Description : With the publication of his two early works, Black Theology & Black Power (1969) and A Black Theology of Liberation (1970), James Cone emerged as one of the most creative and provocative theological voices in North America. These books, which offered a searing indictment of white theology and society, introduced a radical reappraisal of the Christian message for our time. Combining the visions of Malcolm X and Martin Luther King, Jr., Cone radically reappraised Christianity from the perspective of the oppressed black community in North America. Forty years later, his work retains its original power, enhanced now by reflections on the evolution of his own thinking and of black theology and on the needs of the present moment.
Description : Looks at the history of Black theology, discusses its relationship to white and liberation theology, and identifies new directions for Black churches to take in the eighties
Description : First published in 1969, "Black Theology & Black Power" provided the first systematic presentation of black theology. Relating the militant struggle for liberation with the gospel message of salvation, James Cone laid the foundation for an original interpretation of Christianity that retains its urgency and challenge today.
Description : Black Theology emerged in the 1960s as a response to black consciousness. In South Africa, it is a critique of power; in the UK it is a political theology of black culture. The dominant form of Black Theology has been in the USA, originally influenced by Black Power and the critique of white racism. Since then, it claims to have broadened its perspective to include oppression on the grounds of race, gender and class. In this book, Alistair Kee contests this claim, arguing that Black and Womanist Theologies present inadequate analysis of race and gender and no account at all of class or economic oppression.With a few notable exceptions, Black Theology in the USA repeats the mantras of the 1970s, the discourse of modernity. Content with American capitalism, it fails to address the source of the impoverishment of black Americans at home. Content with a romantic image of Africa, this 'African-American' movement fails to defend contemporary Africa against predatory American global ambitions. Blacks in the West, Kee claims here, are no longer the victims; they are the voters and consumers who should be able to influence western governments - the American government in particular - into changing policies towards Africa in particular and the third world in general. This book does not argue that Black theologians should give up, but that they should move on, for the sake of the black poor in America, the black poor in Africa and the third world. The failure of Black theologians to do so is a cause for concern beyond the circle of practitioners of Black theology.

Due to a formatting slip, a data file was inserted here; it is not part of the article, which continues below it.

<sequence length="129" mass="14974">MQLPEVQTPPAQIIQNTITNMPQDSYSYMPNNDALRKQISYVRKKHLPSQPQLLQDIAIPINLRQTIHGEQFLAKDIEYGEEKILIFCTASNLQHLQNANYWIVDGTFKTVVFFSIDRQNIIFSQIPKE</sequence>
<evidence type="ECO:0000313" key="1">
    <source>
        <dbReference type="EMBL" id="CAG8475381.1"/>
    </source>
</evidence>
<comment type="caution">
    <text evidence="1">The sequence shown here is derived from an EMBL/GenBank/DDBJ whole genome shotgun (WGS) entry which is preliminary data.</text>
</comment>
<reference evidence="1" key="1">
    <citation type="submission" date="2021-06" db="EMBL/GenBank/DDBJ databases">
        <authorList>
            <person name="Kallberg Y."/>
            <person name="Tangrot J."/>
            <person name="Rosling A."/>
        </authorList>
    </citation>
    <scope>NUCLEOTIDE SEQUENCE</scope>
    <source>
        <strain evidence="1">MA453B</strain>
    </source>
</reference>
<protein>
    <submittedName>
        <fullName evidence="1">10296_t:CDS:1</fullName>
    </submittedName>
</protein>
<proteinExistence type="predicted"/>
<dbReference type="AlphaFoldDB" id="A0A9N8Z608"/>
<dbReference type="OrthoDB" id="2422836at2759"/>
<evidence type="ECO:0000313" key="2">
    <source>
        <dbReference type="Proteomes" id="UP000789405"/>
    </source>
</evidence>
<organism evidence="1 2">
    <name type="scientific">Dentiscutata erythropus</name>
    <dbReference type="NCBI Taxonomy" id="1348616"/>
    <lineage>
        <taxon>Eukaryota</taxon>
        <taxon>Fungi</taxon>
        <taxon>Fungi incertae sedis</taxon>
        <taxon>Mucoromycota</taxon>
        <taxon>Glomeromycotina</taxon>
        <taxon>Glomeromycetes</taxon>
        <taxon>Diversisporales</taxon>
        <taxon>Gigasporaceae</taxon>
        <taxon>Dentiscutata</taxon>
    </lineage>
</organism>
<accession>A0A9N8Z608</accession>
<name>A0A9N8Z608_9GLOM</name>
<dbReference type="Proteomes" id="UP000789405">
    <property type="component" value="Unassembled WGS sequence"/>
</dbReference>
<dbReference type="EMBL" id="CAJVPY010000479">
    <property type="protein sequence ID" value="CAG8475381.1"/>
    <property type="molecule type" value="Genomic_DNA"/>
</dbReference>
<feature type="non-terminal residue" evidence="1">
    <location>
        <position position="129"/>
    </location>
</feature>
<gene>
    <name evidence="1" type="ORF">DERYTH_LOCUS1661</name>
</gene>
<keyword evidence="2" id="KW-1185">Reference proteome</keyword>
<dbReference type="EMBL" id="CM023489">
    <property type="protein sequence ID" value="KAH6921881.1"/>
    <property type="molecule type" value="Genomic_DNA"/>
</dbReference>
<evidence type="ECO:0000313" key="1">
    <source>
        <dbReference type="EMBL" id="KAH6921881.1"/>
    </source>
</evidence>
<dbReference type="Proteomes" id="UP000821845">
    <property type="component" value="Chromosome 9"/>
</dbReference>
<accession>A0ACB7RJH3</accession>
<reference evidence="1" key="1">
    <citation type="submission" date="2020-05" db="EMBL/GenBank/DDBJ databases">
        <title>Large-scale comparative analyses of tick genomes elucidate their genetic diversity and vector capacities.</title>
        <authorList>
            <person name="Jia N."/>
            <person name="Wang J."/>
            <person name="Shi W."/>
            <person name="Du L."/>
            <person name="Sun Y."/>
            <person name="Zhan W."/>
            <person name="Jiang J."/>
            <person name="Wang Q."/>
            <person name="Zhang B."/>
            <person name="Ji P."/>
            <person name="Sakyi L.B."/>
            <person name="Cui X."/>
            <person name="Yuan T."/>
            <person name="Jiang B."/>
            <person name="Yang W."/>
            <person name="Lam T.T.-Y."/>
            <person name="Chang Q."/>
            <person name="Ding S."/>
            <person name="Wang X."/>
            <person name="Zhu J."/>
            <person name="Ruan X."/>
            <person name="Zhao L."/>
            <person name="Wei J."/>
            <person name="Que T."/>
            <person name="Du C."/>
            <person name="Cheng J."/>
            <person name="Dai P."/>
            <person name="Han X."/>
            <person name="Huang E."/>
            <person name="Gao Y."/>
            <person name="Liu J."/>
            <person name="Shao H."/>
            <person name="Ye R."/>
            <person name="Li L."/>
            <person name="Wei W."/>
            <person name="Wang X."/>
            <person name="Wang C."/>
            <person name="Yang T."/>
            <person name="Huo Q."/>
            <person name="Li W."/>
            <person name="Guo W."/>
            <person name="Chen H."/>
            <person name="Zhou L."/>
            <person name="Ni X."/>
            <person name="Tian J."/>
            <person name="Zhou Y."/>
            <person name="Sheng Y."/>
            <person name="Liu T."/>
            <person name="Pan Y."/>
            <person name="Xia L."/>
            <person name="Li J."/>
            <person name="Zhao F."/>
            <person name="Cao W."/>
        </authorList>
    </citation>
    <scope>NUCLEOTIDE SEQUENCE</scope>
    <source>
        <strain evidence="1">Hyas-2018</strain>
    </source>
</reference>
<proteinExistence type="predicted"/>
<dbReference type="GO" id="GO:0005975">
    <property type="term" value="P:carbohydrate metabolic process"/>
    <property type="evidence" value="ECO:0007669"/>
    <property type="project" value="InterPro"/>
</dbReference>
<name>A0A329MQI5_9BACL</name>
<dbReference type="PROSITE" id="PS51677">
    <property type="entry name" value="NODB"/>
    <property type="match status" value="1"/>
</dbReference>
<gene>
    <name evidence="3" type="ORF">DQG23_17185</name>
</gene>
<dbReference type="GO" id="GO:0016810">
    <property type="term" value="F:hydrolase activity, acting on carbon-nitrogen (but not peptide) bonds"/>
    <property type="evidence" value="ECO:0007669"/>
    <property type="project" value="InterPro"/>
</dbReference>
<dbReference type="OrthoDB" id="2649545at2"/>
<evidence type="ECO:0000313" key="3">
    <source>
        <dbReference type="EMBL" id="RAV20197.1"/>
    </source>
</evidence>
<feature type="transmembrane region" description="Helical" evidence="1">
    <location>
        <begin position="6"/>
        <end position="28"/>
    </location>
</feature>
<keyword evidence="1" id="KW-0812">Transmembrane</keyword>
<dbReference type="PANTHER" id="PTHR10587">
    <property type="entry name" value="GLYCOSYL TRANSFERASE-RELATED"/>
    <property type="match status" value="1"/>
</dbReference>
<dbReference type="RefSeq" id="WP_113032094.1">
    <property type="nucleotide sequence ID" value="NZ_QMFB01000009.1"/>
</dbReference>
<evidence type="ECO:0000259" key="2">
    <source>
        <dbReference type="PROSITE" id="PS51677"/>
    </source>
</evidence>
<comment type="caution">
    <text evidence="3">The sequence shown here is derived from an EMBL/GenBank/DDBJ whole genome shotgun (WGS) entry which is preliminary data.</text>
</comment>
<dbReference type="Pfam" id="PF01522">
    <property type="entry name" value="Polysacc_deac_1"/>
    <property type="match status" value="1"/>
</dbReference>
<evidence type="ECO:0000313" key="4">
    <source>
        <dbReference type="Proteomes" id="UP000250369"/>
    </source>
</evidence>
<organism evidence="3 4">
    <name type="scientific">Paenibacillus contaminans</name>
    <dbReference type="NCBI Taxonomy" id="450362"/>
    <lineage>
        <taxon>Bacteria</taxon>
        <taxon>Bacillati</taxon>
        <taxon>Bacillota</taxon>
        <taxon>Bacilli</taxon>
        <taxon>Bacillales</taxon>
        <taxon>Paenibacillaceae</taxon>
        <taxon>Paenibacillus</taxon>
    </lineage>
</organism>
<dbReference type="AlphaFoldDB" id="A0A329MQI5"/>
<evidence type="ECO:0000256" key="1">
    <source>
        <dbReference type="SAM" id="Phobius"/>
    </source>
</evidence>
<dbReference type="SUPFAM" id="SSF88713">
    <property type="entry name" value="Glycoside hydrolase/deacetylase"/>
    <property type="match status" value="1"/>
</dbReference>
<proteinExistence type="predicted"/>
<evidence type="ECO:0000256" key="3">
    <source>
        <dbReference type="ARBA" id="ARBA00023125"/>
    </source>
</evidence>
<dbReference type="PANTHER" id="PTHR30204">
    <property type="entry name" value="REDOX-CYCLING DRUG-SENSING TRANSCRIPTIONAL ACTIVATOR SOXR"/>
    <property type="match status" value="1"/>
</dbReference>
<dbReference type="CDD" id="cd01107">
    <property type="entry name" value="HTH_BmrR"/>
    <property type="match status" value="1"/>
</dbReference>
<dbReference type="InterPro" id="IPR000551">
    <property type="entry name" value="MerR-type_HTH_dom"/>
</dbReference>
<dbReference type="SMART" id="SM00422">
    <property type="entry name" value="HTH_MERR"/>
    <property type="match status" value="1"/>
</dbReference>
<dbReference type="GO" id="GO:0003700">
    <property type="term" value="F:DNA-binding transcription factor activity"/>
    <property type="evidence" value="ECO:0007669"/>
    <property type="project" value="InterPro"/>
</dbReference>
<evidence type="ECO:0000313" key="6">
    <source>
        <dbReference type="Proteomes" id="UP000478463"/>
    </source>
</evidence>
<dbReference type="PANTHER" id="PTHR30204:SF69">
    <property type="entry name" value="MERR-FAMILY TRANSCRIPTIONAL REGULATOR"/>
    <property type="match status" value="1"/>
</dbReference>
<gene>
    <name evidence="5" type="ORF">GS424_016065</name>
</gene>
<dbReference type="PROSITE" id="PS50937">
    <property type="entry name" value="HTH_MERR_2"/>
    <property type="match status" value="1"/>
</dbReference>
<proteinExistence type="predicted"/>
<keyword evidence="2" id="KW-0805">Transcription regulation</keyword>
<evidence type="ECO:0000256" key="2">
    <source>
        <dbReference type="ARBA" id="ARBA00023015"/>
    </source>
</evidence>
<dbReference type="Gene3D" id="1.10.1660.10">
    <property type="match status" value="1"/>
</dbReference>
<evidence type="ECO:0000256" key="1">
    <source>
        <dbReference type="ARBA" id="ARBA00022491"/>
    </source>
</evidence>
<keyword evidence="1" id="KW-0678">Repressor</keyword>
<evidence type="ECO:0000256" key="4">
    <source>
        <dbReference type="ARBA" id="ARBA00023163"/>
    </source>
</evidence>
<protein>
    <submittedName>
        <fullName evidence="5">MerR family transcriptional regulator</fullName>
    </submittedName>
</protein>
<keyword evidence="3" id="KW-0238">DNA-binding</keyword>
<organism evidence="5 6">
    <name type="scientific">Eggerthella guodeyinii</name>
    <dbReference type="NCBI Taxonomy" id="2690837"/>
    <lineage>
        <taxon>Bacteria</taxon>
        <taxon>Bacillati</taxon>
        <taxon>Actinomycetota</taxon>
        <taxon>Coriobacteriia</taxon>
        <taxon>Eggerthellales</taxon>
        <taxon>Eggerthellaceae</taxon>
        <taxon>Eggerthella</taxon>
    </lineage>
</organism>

Description : A book that reviews the principles of modern Black Theology, its roots and contributions to the Christian world. It also discusses what challenges Black theologians face in their minister and their religious communities.
Description : First released in 1971, Liberation and Reconciliation presents a constructive statement that argues for a balance between the quest for liberation and the need for reconciliation in black-white relations. Examining biblical and theological themes from the perspectives of black experience, the book focuses on enlisting all humans of goodwill - black or white - in the cause of racial justice. Roberts concludes that nonviolent reconciliation is the best response to racial oppression. This groundbreaking work, now a classic in the field, is recognized as one of the first texts to move conversations within black theology beyond what black theologians were against toward what the movement sought to affirm.
Description : This project proposes to look at the emergence of Black theology as a discipline within the academy and how Black theology may serve as a resource for excellence in teaching.
Description : Challenging all who are concerned about religion in today's world, J. Deotis Roberts outlines a new way of looking at the essential questions. Roberts proposes a theology concerned with concrete and specific situations that also retains a universal vision. In discussing the relationship of American black thought to African, liberation, feminist, Asian, and Euro-American theologies, he covers significant religious issues such as love, justice, power, and evil.
Description : Combining the theological methods of Juan Luis Segundo and James H. Cone, Harry Singleton sheds new light on the impact of race on the origin and development of theology in America. In Black Theology and IdeologySingleton appropriates Segundo's method of deideologization to argue that relevant theological reflection must expose religio-political ideologies that justify human oppression in the name of God as a distortion of the gospel and counter them with new theological presuppositions rooted in liberation. Singleton then contextualizes Segundo's method by offering the theology of James Cone as the most viable example of such a theological perspective in America. Chapters are The Black Experience and the Emergence of Ideological Suspicion," "The Western Intellectual Tradition and Ideological Suspicion," "Hermeneutical Methodology and the Emergence of Exegetical Suspicion," "A New Hermeneutic," and "The Case for Indigenous Deideologization." Harry H. Singleton, III, Ph.D., is assistant professor of comparative religions and African American religion in the religion/philosophy department at Benedict College, Columbia, South Carolina. "
Description : Exploring the concept of church as refuge, offers a way to bridge the gap between black theology, with its social and political concerns, and black churches, with their emphases on pastoral care and piety.